Electric vehicle sales are expected to decrease to 2.2 million in 2019 and to 1.3 million in 2020.
Factors driving the decrease in global sales of EVs include:
- The COVID-19 outbreak
- Potential delays to fleet purchasing due to lower oil price
- A wait-and-see approach to buying new models
- Uncertainty caused by the oil price war and other global catastrophes
Traditional automakers entering the EV market will launch new models over the next several years rather than over the next 12 months.
China is expected to catch up to 2019 demand by November 2020, while Europe will do so by December. Year-over-year demand in the US is projected to lag 2019 demand by 30% by the close of 2020.
Ram Chandrasekaran, a principal analyst with Wood Mackenzie, said: “At the end of January, sales of all cars in China were down by 21% compared to 2019. By February, they had plunged by 80%. EV sales were hit harder, with January numbers down 54% and February projected to be down more than 90%. EVs have constituted approximately 5% of all vehicle sales in China for the past two years.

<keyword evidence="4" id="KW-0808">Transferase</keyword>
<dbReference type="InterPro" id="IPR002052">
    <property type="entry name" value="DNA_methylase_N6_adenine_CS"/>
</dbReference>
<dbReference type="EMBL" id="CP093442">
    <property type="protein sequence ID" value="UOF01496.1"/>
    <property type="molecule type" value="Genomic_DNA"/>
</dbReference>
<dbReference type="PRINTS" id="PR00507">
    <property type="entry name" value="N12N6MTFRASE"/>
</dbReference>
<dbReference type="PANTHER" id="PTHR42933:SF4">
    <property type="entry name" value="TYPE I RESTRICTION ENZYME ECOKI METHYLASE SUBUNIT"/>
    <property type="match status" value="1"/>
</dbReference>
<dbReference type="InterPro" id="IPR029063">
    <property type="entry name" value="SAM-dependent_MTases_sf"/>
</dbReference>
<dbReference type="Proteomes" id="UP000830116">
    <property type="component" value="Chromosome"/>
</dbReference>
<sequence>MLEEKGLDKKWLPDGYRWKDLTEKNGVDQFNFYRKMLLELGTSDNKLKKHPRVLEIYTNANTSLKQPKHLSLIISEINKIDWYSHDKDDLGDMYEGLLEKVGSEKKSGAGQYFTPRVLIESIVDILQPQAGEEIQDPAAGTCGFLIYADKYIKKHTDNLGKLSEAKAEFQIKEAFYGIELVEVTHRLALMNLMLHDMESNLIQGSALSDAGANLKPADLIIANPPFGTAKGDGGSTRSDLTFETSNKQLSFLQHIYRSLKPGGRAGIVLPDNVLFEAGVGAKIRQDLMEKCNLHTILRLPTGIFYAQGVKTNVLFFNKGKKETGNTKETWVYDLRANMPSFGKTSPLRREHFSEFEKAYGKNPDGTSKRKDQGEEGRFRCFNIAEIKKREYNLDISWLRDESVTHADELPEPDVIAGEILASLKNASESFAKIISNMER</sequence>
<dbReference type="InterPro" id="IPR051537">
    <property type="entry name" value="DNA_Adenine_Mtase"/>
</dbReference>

“Most new EV buyers are still first-time owners of the technology. The uncertainty and fear created by the outbreak has made consumers less inclined to adopt a new technology. Once the epidemic is contained in China, we suspect consumers will flock back to car dealers and reaffirm their confidence in EVs.
“In stark contrast, EV sales in Europe saw a 121% increase in January – despite a 7% reduction in the overall market. The trend of increasing EV adoption persisted into February, albeit lower than the previous month.
“However, the first case of coronavirus was not reported in the region until late January. The infection rate is expected to peak in Europe and North America towards the end of H1 2020, approximately two months after China. The January and February numbers therefore do not yet reflect the impact of coronavirus in the two regions.
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“The first lockdown in the US did not start until 20th March but the effects have already begun to show in EV sales. General Motors is offering a discount of $10,000 for its Chevrolet Bolt. Further such rebates are sure to follow to move inventory as demand drops further.”
On the other hand, policies by governments to become carbon-neutral and a change in investor attitude will contribute positively to the market.
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